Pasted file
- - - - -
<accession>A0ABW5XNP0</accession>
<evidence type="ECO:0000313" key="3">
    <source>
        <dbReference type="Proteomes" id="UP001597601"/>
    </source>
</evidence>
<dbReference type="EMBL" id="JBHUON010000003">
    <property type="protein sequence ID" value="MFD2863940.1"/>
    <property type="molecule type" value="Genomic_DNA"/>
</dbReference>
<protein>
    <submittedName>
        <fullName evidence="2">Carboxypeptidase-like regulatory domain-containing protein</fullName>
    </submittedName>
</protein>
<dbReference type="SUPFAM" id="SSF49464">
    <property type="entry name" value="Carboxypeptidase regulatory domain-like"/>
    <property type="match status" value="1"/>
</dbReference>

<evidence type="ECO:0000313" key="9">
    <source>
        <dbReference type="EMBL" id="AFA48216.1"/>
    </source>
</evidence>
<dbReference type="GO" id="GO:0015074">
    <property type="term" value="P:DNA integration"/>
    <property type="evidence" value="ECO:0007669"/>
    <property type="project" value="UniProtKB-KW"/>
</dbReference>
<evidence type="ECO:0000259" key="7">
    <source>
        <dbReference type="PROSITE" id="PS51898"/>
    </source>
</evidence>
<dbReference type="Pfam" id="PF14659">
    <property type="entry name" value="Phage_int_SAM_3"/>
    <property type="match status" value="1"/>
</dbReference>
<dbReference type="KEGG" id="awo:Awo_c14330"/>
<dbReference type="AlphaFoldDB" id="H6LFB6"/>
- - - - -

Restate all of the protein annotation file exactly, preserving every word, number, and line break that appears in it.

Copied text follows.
<accession>A0ABW5XNP0</accession>
<evidence type="ECO:0000313" key="3">
    <source>
        <dbReference type="Proteomes" id="UP001597601"/>
    </source>
</evidence>
<dbReference type="EMBL" id="JBHUON010000003">
    <property type="protein sequence ID" value="MFD2863940.1"/>
    <property type="molecule type" value="Genomic_DNA"/>
</dbReference>
<protein>
    <submittedName>
        <fullName evidence="2">Carboxypeptidase-like regulatory domain-containing protein</fullName>
    </submittedName>
</protein>
<dbReference type="SUPFAM" id="SSF49464">
    <property type="entry name" value="Carboxypeptidase regulatory domain-like"/>
    <property type="match status" value="1"/>
</dbReference>

<evidence type="ECO:0000313" key="9">
    <source>
        <dbReference type="EMBL" id="AFA48216.1"/>
    </source>
</evidence>
<dbReference type="GO" id="GO:0015074">
    <property type="term" value="P:DNA integration"/>
    <property type="evidence" value="ECO:0007669"/>
    <property type="project" value="UniProtKB-KW"/>
</dbReference>
<evidence type="ECO:0000259" key="7">
    <source>
        <dbReference type="PROSITE" id="PS51898"/>
    </source>
</evidence>
<dbReference type="Pfam" id="PF14659">
    <property type="entry name" value="Phage_int_SAM_3"/>
    <property type="match status" value="1"/>
</dbReference>
<dbReference type="KEGG" id="awo:Awo_c14330"/>
<dbReference type="AlphaFoldDB" id="H6LFB6"/>